Several people followed up to let me know if interviews and even roles they secured from the referrals!
Step 8: Say Yes To (Almost) Every Meeting
I was privileged enough to be able to afford to continue to pay my personal assistant to help support me in scheduling calls, meetings & interviews, especially while I was on vacation. This resulted in me taking an interview moments after landing from a trip in a back room I may or may not have actually allowed to be in in the airport 😅.
So, from May through July, I basically said yes to almost every meeting. I had the advantage of free time (and what I thought would be my full garden leave payment… 🙄) to be able to take my time in my job search. This gave me an opportunity to catch up with people I hadn’t in a while and people I’d always meant to reach out to.
Of the 70 companies that reached out to help, 30 of those had roles or were open to discussing a potential role that was relevant to me. So, over those 3 months, I spoke with every single one of those companies. I had one day that I just spent in the cafe at Tileyard London‘s cafe where many music tech companies are based taking meetings all day like my own personal office hours.
The only meetings I didn’t say yes to were people that reached out wanting me to do free work such as advising/mentoring them or their company. Given that I had lost my primary form of income, it was not something I could prioritize. My canned response back was essentially, “I’m really flattered that you reached out but for the next few weeks I have to focus on paying my rent.”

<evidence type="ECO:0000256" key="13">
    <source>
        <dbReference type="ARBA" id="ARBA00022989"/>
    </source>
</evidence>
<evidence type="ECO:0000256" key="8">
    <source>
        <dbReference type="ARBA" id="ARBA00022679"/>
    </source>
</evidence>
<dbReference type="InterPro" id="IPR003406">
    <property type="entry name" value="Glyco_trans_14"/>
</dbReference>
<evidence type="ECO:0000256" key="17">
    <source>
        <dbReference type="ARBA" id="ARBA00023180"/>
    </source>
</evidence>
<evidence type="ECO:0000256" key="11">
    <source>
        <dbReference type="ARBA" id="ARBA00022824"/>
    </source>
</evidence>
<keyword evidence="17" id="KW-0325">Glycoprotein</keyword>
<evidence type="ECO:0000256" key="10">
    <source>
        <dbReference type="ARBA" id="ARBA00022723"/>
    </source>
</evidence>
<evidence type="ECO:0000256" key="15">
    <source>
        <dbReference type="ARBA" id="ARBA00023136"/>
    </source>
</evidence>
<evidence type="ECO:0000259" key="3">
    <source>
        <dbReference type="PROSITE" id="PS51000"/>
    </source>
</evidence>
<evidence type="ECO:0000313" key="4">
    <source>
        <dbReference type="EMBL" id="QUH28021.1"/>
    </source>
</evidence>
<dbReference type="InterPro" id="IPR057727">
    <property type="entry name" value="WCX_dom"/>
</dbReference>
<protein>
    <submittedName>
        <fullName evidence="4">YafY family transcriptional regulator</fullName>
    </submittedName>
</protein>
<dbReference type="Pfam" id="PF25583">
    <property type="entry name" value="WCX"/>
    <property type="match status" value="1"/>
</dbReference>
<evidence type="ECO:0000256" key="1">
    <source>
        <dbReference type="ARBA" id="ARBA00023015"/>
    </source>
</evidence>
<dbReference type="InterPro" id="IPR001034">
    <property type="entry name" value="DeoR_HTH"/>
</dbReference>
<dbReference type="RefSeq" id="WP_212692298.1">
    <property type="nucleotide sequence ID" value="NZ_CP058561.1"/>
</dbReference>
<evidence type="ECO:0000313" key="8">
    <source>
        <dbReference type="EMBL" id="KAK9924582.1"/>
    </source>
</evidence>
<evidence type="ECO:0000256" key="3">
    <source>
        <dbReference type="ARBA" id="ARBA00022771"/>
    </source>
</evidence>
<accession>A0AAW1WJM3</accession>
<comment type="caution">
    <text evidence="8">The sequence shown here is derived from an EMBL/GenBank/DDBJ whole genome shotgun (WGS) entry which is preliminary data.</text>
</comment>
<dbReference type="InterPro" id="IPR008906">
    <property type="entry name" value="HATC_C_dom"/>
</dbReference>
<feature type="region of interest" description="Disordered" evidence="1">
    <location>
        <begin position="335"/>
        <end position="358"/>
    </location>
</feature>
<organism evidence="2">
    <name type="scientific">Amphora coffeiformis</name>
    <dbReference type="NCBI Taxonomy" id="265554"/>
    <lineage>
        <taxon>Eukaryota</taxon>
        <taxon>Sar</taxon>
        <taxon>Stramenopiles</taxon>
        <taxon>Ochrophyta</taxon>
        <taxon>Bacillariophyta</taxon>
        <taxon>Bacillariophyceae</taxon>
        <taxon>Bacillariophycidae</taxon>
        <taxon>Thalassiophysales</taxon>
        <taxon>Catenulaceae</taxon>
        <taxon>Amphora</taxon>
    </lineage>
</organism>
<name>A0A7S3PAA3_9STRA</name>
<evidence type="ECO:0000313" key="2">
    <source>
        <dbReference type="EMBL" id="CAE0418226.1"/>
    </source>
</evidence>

Step 9: Create My Roles
One new thing that emerged from this job search that was different from any previous is that this time people wanted to create roles that were made specifically for me.
I was asked, “what do you want to do?” at least 3 times per week. So I had to craft that answer.
Over the course of 3 months, I wrote out several job descriptions (some quite high-level & some that were completely flushed out decks). I think I only had 3 completely traditional hiring processes throughout with an existing job description. Everything else was molded to me. Most of my conversations were with those at the EVP, President & C-suite level which made me always have to think strongly about what value I could bring to the organization as a whole. It was exciting but also quite daunting because I knew I had to be sold to other C-level execs and often boards & investors for the level of roles I was looking at.
The key to writing out your own role (or pitching your own ideas) is to always make sure you highlight why you’re the only one that can execute on this idea.
What is your unfair advantage? Is it your network, your education, your skillset, or all of the above? I always made sure to include that in my conversations so I’m never concerned that someone’s going to run off and give someone else the job because it doesn’t work without me.